16×2 LCD Connecting To Raspberry

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16×2 LCD Connecting To Raspberry

Connecting LCD Raspberry Pi

The next step once a user has got a good understanding of using Raspeberry Pi with LEDs, switches and motors, it is always interesting to connect an LCD with Raspberry Pi. The module of an LCD is not very expensive and can be purchased for nearly $10. I consist of 16 pins, however, our usage is limited to six pins only.

The best part is that mostly all the 16X2 LCD uses the same controller which is Hitachi HD44780 and hence, you can buy any LCD and expect it to operate in the same manner.

HITACHI HD44780

Step 1:

Connections

Connections

The HD44780 is connected with Raspberry Pi using an I2C IC. An eight bit PCF8574 IC can be used here.

IC PCF8574

The diagrammatic representation of the connected circuit can be viewed in the below figure:

Step 2:

Program
Program

The program can be written in Python programming language. The following code can be used in order to communicate with the LCD using the I2C bus.

  1. import smbus
  2. from time import *
  3. # General i2c device class so that other devices can be added easily
  4. class i2c_device:
  5.  def __init__(self, addr, port):
  6.   self.addr = addr
  7.   self.bus = smbus.SMBus(port)
  8.  def write(self, byte):
  9.   self.bus.write_byte(self.addr, byte)
  10.  def read(self):
  11.   return self.bus.read_byte(self.addr)
  12.  def read_nbytes_data(self, data, n): # For sequential reads > 1 byte
  13.   return self.bus.read_i2c_block_data(self.addr, data, n)
  14. class lcd:
  15.  #initializes objects and lcd
  16.  ”’
  17.  Reverse Codes:
  18.  0: lower 4 bits of expander are commands bits
  19.  1: top 4 bits of expander are commands bits AND P0-4 P1-5 P2-6
  20.  2: top 4 bits of expander are commands bits AND P0-6 P1-5 P2-4
  21.  ”’
  22.  def __init__(self, addr, port, reverse=0):
  23.   self.reverse = reverse
  24.   self.lcd_device = i2c_device(addr, port)
  25.   if self.reverse:
  26.    self.lcd_device.write(0x30)
  27.    self.lcd_strobe()
  28.    sleep(0.0005)
  29.    self.lcd_strobe()
  30.    sleep(0.0005)
  31.    self.lcd_strobe()
  32.    sleep(0.0005)
  33.    self.lcd_device.write(0x20)
  34.    self.lcd_strobe()
  35.    sleep(0.0005)
  36.   else:
  37.    self.lcd_device.write(0x03)
  38.    self.lcd_strobe()
  39.    sleep(0.0005)
  40.    self.lcd_strobe()
  41.    sleep(0.0005)
  42.    self.lcd_strobe()
  43.    sleep(0.0005)
  44.    self.lcd_device.write(0x02)
  45.    self.lcd_strobe()
  46.    sleep(0.0005)
  47.   self.lcd_write(0x28)
  48.   self.lcd_write(0x08)
  49.   self.lcd_write(0x01)
  50.   self.lcd_write(0x06)
  51.   self.lcd_write(0x0C)
  52.   self.lcd_write(0x0F)
  53.  # clocks EN to latch command
  54.  def lcd_strobe(self):
  55.   if self.reverse == 1:
  56.    self.lcd_device.write((self.lcd_device.read() | 0x04))
  57.    self.lcd_device.write((self.lcd_device.read() & 0xFB))
  58.   if self.reverse == 2:
  59.    self.lcd_device.write((self.lcd_device.read() | 0x01))
  60.    self.lcd_device.write((self.lcd_device.read() & 0xFE))
  61.   else:
  62.    self.lcd_device.write((self.lcd_device.read() | 0x10))
  63.    self.lcd_device.write((self.lcd_device.read() & 0xEF))
  64.  # write a command to lcd
  65.  def lcd_write(self, cmd):
  66.   if self.reverse:
  67.    self.lcd_device.write((cmd >> 4)<<4)
  68.    self.lcd_strobe()
  69.    self.lcd_device.write((cmd & 0x0F)<<4)
  70.    self.lcd_strobe()
  71.    self.lcd_device.write(0x0)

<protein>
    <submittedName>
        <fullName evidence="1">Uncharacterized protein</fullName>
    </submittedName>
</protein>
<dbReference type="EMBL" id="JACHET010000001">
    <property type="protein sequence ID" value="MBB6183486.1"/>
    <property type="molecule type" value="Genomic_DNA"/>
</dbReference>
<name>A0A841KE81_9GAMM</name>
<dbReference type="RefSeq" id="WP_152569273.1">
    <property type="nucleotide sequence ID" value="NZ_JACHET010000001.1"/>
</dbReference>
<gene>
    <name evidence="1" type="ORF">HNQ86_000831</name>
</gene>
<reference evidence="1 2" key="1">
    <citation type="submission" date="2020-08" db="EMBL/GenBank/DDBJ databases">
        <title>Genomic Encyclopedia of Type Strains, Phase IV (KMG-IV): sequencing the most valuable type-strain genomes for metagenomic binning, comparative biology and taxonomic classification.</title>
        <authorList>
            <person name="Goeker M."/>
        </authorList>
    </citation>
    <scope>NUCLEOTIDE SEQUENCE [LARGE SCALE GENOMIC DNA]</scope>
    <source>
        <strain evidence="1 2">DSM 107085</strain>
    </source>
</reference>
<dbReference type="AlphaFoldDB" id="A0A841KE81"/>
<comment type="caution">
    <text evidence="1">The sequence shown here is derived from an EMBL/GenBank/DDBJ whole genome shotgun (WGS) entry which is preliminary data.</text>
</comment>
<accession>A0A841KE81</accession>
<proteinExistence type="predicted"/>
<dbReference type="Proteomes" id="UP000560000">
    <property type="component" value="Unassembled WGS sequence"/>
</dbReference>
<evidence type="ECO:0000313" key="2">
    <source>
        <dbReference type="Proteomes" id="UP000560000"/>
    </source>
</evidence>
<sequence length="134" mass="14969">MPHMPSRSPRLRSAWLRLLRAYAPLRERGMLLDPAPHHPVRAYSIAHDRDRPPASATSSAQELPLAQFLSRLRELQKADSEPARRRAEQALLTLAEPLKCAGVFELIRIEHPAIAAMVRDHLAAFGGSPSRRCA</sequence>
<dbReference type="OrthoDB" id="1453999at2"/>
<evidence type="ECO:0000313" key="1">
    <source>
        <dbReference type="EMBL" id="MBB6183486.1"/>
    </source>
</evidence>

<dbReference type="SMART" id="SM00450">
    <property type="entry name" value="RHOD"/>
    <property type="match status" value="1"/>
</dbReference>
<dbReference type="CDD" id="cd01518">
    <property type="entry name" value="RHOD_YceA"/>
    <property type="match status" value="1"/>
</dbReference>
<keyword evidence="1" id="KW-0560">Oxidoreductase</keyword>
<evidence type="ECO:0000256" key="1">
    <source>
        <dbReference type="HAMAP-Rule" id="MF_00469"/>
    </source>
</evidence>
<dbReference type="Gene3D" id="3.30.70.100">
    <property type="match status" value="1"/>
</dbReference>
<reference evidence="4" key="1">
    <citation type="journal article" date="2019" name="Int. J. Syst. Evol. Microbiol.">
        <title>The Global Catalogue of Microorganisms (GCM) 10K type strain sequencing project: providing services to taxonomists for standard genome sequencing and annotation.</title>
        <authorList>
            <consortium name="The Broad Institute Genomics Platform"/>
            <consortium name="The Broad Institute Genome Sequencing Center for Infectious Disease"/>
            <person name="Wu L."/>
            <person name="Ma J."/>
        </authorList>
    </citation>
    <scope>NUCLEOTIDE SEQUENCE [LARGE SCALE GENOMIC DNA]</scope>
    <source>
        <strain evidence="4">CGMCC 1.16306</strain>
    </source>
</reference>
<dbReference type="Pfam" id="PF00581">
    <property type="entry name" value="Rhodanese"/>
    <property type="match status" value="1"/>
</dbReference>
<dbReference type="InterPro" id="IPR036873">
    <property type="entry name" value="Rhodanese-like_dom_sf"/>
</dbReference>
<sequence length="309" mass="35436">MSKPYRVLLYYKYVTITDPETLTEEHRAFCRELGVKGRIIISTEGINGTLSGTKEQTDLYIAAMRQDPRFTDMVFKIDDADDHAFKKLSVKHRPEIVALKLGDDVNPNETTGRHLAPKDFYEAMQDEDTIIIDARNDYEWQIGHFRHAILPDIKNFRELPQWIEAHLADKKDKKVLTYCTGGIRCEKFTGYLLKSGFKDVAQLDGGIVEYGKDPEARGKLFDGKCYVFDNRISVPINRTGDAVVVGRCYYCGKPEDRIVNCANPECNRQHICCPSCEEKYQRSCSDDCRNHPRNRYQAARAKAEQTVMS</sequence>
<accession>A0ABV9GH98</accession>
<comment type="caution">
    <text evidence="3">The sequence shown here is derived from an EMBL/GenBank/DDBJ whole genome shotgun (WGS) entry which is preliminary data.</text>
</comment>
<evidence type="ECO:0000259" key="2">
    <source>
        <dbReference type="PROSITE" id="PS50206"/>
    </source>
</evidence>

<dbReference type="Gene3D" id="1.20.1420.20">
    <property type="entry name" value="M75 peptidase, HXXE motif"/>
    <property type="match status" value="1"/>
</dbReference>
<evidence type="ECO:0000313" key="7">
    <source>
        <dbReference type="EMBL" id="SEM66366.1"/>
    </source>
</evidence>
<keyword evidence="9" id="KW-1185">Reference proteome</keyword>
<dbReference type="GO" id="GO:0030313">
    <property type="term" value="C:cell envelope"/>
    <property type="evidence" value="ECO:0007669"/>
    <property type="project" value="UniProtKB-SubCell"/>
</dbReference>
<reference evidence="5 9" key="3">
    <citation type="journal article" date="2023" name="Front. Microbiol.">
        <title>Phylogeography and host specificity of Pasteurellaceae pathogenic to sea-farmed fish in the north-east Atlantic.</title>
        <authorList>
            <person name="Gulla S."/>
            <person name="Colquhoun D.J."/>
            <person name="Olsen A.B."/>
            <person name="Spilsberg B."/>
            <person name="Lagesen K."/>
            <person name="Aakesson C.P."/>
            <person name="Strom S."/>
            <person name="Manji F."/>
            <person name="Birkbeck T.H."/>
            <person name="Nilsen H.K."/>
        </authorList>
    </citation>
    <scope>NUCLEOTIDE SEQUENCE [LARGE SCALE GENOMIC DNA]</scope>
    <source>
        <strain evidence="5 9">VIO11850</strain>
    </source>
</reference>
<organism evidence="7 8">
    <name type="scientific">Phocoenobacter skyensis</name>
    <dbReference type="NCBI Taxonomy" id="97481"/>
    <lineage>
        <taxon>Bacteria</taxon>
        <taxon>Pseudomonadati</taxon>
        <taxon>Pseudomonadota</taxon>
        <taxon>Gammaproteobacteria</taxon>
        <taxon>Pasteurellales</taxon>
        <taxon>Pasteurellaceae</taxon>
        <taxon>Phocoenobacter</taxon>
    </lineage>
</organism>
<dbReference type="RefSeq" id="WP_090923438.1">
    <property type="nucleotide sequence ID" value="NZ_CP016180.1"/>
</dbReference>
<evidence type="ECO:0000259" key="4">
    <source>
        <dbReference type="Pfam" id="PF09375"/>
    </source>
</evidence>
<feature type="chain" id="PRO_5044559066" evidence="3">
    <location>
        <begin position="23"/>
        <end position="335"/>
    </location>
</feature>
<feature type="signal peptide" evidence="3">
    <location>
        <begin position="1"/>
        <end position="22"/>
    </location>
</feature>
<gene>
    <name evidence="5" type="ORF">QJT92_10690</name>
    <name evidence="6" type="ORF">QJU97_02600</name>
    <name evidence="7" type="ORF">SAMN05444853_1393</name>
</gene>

72.   else:
  73.    self.lcd_device.write((cmd >> 4))
  74.    self.lcd_strobe()
  75.    self.lcd_device.write((cmd & 0x0F))
  76.    self.lcd_strobe()
  77.    self.lcd_device.write(0x0)
  78.  # write a character to lcd (or character rom)
  79.  def lcd_write_char(self, charvalue):
  80.   if self.reverse == 1:
  81.    self.lcd_device.write((0x01 | (charvalue >> 4)<<4))
  82.    self.lcd_strobe()
  83.    self.lcd_device.write((0x01 | (charvalue & 0x0F)<<4))
  84.    self.lcd_strobe()
  85.    self.lcd_device.write(0x0)
  86.   if self.reverse == 2:
  87.    self.lcd_device.write((0x04 | (charvalue >> 4)<<4))
  88.    self.lcd_strobe()
  89.    self.lcd_device.write((0x04 | (charvalue & 0x0F)<<4))
  90.    self.lcd_strobe()
  91.    self.lcd_device.write(0x0)
  92.   else:
  93.    self.lcd_device.write((0x40 | (charvalue >> 4)))
  94.    self.lcd_strobe()
  95.    self.lcd_device.write((0x40 | (charvalue & 0x0F)))
  96.    self.lcd_strobe()
  97.    self.lcd_device.write(0x0)
  98.  # put char function
  99.  def lcd_putc(self, char):
  100.   self.lcd_write_char(ord(char))
  101.  # put string function
  102.  def lcd_puts(self, string, line):
  103.   if line == 1:
  104.    self.lcd_write(0x80)
  105.   if line == 2:
  106.    self.lcd_write(0xC0)
  107.   if line == 3:
  108.    self.lcd_write(0x94)
  109.   if line == 4:
  110.    self.lcd_write(0xD4)
  111.   for char in string:
  112.    self.lcd_putc(char)
  113.  # clear lcd and set to home
  114.  def lcd_clear(self):
  115.   self.lcd_write(0x1)
  116.   self.lcd_write(0x2)
  117.  # add custom characters (0 – 7)
  118.  def lcd_load_custon_chars(self, fontdata):
  119.   self.lcd_device.bus.write(0x40);
  120.   for char in fontdata:
  121.    for line in char:
  122.     self.lcd_write_char(line)

The main code is:

  1. import pylcdlib
  2. lcd = pylcdlib.lcd(0x21,0)
  3. lcd.lcd_puts(“Raspberry Pi”,1)  #display “Raspberry Pi” on line 1
  4. lcd.lcd_puts(”  Take a byte!”,2)  #display “Take a byte!” on line 2

User can copy and paste it and save the file as test_lcd.py. However, the above code considers that the first four ports of IC are connected with 4 bits of LCD and the next 3 ports i.e. P4, P5, P6 are connected to RS, R/W and E respectively. LCD with different pin layout may require modification in the above code.

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